NOW 14-year-old Ella Fields’ video has been viewed over 1.6 million times on YouTube. That’s a pretty impressive number for an aspiring filmmaker of any age, but for someone so young it’s remarkable. Ella’s message tackling gender stereotypes, entitled “Stereo”, obviously struck a chord with people.
Described as “a film about reversed gender stereotypes,” Stereo depicts a world in which boys are the ones decked out in pink and the only ones allowed to wear dresses, while girls are the sporty jocks, forbidden from participating in musical theatre. The female protagonist battles with her love of musical theatre and her desire to wear dresses in a world that deems such behaviour wrong.
The fact that this ‘topsy-turvy’ world seems so bizarre to the viewer is what so perfectly highlights the utter lunacy of gender roles and the stereotypes that we still so blindly adhere to, most of the time without even being conscious of them.
While we like to think we’re making progress, there’s a real danger that this is only superficial and – with the invent of social media and hypersexualised messaging – the underlying psychosis of gender stereotypes is just as ingrained as it always was, if not worse.
Two studies were released this week that examined the effect of gender stereotyping on young junior school children, and the results were shocking.
One conducted by UK charity Girlguiding found that girls face relentless pressure from gender stereotypes on a daily basis, affecting how much they participate in class, how much exercise they do and how they behave with their peers.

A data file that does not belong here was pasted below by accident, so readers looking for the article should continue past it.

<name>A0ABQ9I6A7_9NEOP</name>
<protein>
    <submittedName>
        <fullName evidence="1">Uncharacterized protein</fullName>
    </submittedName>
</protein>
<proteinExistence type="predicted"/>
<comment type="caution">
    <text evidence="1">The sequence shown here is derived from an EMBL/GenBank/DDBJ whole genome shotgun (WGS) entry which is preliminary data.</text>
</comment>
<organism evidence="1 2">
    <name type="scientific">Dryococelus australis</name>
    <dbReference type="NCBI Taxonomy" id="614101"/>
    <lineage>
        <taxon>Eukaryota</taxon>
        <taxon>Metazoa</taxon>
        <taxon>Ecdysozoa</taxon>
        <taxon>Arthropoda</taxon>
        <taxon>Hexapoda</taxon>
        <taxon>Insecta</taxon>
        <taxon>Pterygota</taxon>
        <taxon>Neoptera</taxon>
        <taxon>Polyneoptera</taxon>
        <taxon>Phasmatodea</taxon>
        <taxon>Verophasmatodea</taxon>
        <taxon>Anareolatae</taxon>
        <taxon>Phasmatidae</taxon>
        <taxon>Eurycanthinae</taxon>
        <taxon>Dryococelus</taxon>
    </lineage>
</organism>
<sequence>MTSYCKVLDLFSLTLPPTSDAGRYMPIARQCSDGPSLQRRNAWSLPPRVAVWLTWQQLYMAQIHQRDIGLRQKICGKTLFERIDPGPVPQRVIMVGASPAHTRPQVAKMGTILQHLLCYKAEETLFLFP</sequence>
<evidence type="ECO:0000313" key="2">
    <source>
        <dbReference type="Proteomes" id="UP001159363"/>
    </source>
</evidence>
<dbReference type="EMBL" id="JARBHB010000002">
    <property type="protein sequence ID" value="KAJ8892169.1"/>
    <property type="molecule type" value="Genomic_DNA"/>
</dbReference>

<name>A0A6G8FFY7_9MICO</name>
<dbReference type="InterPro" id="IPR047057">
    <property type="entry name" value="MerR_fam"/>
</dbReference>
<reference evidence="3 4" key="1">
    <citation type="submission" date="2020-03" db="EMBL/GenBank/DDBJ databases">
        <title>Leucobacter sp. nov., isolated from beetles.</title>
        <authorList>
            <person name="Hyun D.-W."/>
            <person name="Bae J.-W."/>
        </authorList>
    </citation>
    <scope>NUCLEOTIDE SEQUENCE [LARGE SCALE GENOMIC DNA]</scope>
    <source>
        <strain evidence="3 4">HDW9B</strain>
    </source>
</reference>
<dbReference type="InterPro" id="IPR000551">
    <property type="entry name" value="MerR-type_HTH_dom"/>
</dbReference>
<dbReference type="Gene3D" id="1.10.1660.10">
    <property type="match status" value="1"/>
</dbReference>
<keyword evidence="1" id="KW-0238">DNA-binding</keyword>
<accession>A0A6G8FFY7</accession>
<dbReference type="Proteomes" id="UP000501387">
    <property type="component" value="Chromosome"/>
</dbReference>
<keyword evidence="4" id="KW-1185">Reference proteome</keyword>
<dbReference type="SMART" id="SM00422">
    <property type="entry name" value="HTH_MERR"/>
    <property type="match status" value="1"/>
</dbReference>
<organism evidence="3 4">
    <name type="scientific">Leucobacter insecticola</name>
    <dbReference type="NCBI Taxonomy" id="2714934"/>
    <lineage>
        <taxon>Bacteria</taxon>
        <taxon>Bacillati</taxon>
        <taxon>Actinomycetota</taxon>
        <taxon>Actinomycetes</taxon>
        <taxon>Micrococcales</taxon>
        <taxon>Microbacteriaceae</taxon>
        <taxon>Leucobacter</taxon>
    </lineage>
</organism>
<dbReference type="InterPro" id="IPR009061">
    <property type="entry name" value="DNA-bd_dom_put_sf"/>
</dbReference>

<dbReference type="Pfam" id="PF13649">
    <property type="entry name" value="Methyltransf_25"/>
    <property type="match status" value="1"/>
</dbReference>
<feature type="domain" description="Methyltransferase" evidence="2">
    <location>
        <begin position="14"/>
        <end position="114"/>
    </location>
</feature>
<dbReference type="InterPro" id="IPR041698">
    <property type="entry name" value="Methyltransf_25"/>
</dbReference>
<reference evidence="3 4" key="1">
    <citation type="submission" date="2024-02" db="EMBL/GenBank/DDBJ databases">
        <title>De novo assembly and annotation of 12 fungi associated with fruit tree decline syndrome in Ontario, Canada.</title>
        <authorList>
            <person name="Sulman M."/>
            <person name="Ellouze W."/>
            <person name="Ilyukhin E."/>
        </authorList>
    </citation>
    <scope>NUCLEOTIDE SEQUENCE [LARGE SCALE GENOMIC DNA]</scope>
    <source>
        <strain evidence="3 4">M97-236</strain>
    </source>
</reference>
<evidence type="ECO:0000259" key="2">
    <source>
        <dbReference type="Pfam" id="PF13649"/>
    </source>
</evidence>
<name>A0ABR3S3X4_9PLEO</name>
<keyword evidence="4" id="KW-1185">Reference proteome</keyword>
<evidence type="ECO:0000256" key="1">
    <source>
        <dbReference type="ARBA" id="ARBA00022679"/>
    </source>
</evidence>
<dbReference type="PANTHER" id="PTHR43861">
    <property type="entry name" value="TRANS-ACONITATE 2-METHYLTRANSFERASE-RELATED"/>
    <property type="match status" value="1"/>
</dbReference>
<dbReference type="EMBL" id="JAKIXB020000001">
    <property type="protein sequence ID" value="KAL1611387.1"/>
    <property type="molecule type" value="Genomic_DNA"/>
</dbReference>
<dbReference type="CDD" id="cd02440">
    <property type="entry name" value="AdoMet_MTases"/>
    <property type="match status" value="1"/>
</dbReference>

Even girls as young as seven say that the constant barrage of gender stereotypes affects their ability to say what they think.
Nearly half – 47 percent – of girls interviewed said that gender stereotypes affected how much they participated in lessons. And 51 percent said that these stereotypes also affect how they behave with their peers.
Another study, published in the Journal of Adolescent Health, found many norms around gender become entrenched before the age of 10 and have lasting and negative impacts that carry into adulthood.
That same study lists the common consequences of conforming to stereotypes across the world, and they don’t make for pleasant reading.
For girls, they include depression, child marriage, leaving school early, and exposure to violence.
For boys, engaging in physical violence; dying more frequently from unintentional injuries; being more prone to substance abuse and suicide; having a shorter life expectancy than women.
These are side-effects that, if associated with any physical ailment, would be declared a global health crisis, and yet each of us on some unconscious level continue to perpetuate the myths.
The thinking behind gender stereotyping has been around longer than any of us on this planet have been alive. They lie deeply ingrained still. Those society-taught lessons have been long learned and they will undoubtedly take a long time to unlearn.
Thankfully the next generation seems to get it. The same study that found girls as young as seven were afraid to say what they think, also found that over a third were angry with the stereotypes they saw and the negative representation only made them more determined to succeed.
With talented and enlightened young people like Ella Fields willing to stand up and not settle for this lunacy anymore, I’d like to think this antiquated and damaging thinking is a dying breed. As Fields herself says, “Girls can do anything boys can do, and boys can do anything we can, too.”
** This is the personal opinion of the writer and does not reflect the views of Asian Correspondent